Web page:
Other issues in IBS
Does IBS affect pregnancy? Can I pass it on to my children?
Although IBS symptoms can fluctuate with female sex hormones during the menstrual cycle, there is no evidence to date that indicates that IBS is a barrier to conceiving or pregnancy. Neither is there any evidence to suggest that IBS will worsen following birth. Gastrointestinal symptoms such as constipation are common during pregnancy, regardless of whether you have IBS or not. If you wish to take medications to manage these symptoms, discuss this with your doctor assome medications are not recommended during pregnancy. Evidence to date tells us that IBS aggregates in families, however, the extent of genetic contribution and the identification of ‘risk’ genes is poorly understood.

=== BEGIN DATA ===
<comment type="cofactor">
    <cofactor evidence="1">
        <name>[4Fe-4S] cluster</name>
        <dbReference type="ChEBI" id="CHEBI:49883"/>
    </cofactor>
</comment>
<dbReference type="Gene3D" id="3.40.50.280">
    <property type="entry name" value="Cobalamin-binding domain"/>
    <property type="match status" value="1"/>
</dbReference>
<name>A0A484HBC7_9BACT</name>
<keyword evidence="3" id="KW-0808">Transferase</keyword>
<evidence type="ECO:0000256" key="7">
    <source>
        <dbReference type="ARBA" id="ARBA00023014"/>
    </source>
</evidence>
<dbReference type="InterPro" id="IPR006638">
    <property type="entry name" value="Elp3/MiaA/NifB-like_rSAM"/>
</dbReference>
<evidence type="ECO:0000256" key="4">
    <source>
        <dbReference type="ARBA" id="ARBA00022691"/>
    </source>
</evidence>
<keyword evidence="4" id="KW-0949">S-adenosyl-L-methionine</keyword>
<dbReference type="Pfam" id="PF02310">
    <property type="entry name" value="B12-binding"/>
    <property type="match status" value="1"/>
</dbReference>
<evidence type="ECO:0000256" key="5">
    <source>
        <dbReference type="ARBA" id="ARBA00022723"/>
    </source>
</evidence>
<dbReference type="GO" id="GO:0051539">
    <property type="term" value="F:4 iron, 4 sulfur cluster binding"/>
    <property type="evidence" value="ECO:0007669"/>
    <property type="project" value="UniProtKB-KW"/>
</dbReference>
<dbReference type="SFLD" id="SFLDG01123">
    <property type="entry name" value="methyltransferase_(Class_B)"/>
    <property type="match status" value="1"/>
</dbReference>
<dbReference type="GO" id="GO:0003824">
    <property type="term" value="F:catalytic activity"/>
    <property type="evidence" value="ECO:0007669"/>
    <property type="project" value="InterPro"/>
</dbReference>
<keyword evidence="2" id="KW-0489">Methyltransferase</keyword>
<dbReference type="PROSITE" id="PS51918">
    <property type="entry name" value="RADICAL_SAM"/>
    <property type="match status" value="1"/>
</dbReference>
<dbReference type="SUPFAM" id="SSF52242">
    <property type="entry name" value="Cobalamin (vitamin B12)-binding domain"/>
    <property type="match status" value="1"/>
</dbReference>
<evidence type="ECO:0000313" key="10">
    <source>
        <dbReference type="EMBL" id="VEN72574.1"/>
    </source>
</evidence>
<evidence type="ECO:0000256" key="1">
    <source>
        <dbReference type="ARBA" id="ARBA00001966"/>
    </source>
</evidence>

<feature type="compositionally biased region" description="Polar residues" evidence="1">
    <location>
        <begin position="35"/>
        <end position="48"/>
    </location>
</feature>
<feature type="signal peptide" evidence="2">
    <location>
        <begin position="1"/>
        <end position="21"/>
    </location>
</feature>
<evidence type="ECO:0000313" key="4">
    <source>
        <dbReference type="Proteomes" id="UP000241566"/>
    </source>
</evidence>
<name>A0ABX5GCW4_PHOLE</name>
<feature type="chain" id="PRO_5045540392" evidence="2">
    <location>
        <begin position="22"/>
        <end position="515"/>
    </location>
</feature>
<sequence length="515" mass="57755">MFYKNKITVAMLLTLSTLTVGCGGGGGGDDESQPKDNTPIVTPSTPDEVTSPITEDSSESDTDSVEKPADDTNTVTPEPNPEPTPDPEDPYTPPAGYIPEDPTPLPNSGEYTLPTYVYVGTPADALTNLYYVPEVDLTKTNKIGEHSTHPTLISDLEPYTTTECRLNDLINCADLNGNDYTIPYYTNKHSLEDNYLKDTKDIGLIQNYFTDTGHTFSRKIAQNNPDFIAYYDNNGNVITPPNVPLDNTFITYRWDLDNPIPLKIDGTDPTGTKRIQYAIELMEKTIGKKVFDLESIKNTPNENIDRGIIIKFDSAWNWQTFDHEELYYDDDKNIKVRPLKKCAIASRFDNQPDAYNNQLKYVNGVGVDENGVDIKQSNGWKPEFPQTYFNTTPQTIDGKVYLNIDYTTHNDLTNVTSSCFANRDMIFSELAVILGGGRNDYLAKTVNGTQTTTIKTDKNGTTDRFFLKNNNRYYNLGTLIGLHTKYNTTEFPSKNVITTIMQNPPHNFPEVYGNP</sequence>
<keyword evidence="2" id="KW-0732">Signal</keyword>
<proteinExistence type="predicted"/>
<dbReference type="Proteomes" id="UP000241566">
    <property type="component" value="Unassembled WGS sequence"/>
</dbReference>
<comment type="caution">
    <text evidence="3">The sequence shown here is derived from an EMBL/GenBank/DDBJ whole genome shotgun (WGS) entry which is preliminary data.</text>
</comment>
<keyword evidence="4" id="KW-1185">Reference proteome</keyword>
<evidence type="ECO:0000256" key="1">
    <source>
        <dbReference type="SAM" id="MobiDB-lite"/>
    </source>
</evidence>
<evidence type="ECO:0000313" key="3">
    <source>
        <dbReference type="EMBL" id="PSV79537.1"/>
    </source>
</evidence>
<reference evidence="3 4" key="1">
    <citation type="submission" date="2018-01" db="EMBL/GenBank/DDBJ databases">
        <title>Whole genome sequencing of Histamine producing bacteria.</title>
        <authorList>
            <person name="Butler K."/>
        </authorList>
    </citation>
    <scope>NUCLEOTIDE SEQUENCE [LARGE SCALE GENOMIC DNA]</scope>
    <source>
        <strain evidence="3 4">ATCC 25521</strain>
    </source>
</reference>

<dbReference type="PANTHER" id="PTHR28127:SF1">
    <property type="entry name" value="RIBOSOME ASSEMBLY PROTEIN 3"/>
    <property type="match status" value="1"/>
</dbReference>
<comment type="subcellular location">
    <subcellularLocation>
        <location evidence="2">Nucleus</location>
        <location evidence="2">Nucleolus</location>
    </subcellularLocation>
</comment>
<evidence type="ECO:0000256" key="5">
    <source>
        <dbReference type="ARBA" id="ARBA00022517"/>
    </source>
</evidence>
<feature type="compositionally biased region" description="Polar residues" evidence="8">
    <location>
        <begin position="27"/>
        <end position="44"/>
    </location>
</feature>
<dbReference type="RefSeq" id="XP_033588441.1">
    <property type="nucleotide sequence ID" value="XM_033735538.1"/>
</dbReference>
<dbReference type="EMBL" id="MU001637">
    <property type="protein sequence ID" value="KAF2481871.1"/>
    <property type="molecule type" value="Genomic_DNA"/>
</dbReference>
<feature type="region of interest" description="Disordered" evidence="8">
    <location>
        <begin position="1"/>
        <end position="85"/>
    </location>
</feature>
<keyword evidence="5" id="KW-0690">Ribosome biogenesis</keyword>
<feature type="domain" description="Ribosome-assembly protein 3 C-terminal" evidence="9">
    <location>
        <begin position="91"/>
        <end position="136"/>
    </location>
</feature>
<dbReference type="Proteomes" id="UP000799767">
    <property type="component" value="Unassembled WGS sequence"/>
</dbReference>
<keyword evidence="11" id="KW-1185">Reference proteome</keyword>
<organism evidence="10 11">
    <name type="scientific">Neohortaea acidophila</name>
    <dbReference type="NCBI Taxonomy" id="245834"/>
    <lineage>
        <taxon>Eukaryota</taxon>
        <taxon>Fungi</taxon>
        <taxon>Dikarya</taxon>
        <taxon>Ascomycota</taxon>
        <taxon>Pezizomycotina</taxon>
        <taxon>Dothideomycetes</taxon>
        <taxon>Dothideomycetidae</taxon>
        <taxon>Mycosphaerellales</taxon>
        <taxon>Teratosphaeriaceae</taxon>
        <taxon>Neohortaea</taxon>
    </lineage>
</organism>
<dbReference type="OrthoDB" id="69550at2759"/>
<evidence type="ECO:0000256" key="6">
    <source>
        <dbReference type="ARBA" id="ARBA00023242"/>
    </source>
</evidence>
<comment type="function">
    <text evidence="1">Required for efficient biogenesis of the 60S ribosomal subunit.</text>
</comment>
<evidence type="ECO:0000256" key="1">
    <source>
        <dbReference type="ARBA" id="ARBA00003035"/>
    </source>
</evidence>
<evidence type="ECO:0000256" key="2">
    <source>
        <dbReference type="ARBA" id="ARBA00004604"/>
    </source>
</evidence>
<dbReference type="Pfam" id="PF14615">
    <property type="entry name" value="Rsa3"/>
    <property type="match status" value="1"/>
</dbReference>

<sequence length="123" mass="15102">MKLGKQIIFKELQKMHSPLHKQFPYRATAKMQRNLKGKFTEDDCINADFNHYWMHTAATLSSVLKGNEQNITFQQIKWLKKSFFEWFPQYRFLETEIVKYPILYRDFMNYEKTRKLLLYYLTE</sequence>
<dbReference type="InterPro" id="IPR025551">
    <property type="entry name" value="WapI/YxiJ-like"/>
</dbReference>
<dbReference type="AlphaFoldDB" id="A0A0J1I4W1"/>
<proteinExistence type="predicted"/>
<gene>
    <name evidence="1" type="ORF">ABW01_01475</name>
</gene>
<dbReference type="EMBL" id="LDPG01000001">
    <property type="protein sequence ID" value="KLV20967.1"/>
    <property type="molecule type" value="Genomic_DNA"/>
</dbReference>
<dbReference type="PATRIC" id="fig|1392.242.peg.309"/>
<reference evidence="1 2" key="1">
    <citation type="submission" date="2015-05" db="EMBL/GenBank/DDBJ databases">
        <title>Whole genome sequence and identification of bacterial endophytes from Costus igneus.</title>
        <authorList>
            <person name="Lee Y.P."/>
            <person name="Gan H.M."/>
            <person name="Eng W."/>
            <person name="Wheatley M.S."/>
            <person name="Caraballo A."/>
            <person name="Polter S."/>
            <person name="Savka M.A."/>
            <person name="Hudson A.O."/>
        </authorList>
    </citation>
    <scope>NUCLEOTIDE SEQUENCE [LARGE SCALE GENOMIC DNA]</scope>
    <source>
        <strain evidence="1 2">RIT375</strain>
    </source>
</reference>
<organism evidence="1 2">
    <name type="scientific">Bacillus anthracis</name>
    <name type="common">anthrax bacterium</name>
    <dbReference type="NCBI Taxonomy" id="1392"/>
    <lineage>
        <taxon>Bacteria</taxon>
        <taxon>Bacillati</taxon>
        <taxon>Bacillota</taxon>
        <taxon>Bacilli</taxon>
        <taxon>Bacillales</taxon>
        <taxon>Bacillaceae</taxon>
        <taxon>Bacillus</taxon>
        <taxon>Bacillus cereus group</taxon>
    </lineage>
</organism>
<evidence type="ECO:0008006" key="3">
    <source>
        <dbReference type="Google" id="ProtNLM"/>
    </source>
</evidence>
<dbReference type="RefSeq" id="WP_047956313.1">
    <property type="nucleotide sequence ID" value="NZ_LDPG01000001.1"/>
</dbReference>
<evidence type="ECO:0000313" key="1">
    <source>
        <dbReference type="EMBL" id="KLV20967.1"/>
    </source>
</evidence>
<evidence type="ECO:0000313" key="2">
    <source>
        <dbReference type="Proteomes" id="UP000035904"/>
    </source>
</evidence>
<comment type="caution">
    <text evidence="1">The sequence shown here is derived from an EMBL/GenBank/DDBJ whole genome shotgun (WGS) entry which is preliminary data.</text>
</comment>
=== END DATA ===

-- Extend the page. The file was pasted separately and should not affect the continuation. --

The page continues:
Research to date has found no obvious link between smoking and IBS. Although some studies have observed that smoking is associated with a greater likelihood of having IBS, many studies have not found this. Aside from any link to IBS, smoking can cause sixteen different types of cancers and is associated with countless health issues (e.g., cardiovascular disease, respiratory illness). Quitting smoking is one of the best things you could possibly do for your health and well-being – see www.quit.org.au for further advise
There is no evidence to indicate that IBS causes cancer. Regardless, the risk of colorectal cancers increases with age, and can share signs and symptoms with IBS. It is important to monitor change in your symptoms, discuss these with your doctor, and participate in bowel cancer screening if you are in a higher risk category (e.g., over 50 years old; faecal occult blood test [FOBT]).